Cincinnati Public Schools: Finding Common Ground with Professional Development
Cincinnati Public Schools (CPS) is at the forefront of delivering comprehensive professional development for teachers of students with disabilities. Almost all of our professional development is embedded in the daily lives of our teachers and its implementation is supported by all levels of district administration. Where appropriate, we do advocate for opportunities to provide teachers with professional development to gain information about a specific subject or skill in a short period of time. In our work, we have seen evidence of success, and in particular, the support services for students with significant needs has improved because of quality instruction with a foundation of solid, integrated professional development. At this point in our journey outcomes have included:
- Increased job satisfaction as evidenced by low teacher turnover. In the 2016-2017 school year, our teacher turnover rate was less than 1% among those teachers working specifically with students on the Autism spectrum;
- Implementation of a behavioral and instructional consultation model that allows veteran teachers to support new teachers or teachers who find challenges supporting students with low-incidence disabilities;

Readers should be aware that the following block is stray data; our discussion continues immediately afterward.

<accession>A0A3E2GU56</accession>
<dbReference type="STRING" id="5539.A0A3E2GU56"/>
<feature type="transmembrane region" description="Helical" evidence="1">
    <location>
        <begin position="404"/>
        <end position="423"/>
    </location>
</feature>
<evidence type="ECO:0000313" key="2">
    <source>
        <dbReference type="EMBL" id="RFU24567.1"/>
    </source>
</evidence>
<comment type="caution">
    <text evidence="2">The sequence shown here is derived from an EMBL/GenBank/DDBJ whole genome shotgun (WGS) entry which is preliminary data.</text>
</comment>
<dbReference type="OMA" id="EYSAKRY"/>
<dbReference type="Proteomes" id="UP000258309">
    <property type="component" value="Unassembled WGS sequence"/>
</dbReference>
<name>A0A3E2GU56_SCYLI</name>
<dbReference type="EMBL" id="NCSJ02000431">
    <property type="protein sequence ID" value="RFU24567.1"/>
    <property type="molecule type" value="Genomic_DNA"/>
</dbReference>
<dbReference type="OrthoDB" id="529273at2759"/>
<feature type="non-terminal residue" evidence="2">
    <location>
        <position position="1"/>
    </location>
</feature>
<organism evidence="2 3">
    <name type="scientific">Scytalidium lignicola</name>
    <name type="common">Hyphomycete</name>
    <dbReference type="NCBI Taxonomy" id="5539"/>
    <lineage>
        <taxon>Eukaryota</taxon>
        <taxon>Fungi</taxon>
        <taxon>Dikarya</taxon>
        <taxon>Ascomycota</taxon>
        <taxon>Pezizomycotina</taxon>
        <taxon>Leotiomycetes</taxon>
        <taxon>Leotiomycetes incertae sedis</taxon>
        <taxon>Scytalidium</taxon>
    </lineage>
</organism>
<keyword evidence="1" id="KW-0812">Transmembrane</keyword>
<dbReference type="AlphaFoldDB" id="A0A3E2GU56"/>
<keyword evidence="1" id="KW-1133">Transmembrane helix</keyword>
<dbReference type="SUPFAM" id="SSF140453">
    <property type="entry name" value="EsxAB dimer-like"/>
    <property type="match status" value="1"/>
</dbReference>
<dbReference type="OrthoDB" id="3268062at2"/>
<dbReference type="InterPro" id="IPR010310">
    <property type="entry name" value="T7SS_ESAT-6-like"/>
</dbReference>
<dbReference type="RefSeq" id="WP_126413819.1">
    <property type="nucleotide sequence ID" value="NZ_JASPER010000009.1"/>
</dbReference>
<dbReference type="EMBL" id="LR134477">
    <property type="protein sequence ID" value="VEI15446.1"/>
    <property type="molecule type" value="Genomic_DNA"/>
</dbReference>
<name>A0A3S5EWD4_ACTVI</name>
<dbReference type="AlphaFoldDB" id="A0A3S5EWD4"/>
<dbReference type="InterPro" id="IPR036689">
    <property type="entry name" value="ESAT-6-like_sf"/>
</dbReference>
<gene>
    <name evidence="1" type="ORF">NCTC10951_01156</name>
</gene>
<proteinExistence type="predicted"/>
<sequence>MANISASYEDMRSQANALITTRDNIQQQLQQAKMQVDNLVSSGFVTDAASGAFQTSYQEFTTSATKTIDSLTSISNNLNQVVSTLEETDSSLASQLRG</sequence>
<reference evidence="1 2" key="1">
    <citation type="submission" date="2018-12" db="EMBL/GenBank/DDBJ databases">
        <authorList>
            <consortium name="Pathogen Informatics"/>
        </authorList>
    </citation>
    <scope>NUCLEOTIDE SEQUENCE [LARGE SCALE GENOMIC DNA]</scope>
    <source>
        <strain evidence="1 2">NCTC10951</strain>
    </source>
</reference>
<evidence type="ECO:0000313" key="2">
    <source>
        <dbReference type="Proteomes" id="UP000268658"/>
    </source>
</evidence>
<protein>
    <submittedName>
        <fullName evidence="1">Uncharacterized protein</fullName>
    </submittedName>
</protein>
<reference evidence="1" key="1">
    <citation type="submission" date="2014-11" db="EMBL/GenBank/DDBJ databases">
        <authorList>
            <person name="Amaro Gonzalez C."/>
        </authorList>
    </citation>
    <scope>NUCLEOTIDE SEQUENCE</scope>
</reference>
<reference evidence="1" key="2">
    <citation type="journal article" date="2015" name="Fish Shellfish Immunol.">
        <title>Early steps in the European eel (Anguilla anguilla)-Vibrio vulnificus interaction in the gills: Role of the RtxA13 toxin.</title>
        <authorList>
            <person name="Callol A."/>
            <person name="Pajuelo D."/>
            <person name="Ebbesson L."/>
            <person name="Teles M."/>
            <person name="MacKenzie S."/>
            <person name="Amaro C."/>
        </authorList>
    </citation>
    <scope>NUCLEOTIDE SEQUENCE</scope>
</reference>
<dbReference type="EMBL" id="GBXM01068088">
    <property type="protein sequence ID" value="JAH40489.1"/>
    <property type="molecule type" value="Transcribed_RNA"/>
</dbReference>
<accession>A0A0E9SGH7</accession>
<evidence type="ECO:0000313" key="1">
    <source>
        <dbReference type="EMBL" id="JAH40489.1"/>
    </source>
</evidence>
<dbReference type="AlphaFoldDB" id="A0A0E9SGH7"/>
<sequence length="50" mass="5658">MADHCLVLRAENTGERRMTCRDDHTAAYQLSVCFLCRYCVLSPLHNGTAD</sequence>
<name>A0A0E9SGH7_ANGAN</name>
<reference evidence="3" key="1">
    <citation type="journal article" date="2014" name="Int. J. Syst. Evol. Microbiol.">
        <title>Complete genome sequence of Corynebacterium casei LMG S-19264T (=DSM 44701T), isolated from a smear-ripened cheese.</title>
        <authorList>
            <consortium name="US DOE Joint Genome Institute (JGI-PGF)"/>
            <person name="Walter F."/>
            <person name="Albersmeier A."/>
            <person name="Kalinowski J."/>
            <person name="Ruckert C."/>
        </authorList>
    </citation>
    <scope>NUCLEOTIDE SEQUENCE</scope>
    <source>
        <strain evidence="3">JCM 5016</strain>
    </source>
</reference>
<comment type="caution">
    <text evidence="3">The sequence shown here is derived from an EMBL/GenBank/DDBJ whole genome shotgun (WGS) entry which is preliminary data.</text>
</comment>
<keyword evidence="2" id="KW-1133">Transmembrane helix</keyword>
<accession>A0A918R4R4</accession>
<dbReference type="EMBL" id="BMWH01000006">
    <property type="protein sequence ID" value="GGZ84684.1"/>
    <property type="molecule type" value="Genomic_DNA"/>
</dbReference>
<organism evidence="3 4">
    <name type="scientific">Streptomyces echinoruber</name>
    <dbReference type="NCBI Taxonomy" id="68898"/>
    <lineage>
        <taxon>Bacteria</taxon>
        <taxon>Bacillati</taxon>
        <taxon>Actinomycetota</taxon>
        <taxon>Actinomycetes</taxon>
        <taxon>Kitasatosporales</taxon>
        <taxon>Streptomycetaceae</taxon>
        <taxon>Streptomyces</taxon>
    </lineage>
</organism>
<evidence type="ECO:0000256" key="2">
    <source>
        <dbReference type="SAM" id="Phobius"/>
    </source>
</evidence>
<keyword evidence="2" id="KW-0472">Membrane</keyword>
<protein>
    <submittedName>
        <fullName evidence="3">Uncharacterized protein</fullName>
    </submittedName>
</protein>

- Increased use of instructional and assistive technology coupled with targeted professional development. Each teacher supporting students with low-incidence disabilities received assistive technology kits during the 2017-2018 school year;
- Renewed dedication of veteran teachers to providing supports and services to students with low-incidence disabilities as evidenced by teacher comments on professional development exit tickets and post professional development surveys; and
- Increased academic performance on the Alternate Assessment for Students with Disabilities (AASWD) and the Unique Learning Systems assessments.
How did we do this?
Our journey started with a challenge and an opportunity. As special education administrators in CPS, our challenge was to increase our support to teachers working with students with moderate to severe needs. We were lucky because we had a cadre of extraordinary teachers who loved their work and wanted more than anything an opportunity to inspire colleagues and share their expertise with less experienced special education teachers. In this work, we saw a gradual increase in significant behavioral challenges in various classroom settings. This result provided a starting pathway towards making improvements in a more systematic way.
We started by developing our highly skilled teachers started in a collaboration with the Cincinnati Children's Hospital Medical Center (Children's Hospital), and the Kelly O'Leary Center for Autism (Kelly O'Leary Center). These organizations worked to develop and deliver high quality training and professional development for our teachers working with students in specialized programs with Autism (AU). Through this relationship, CPS developed an exemplary professional development model for school-based teams serving children with autism and similar complex learning needs. Aspects of this professional development model included:
- A summer training program for teachers;
- Ongoing training sessions on specific topics (e.g., behavior management, communication, toileting); and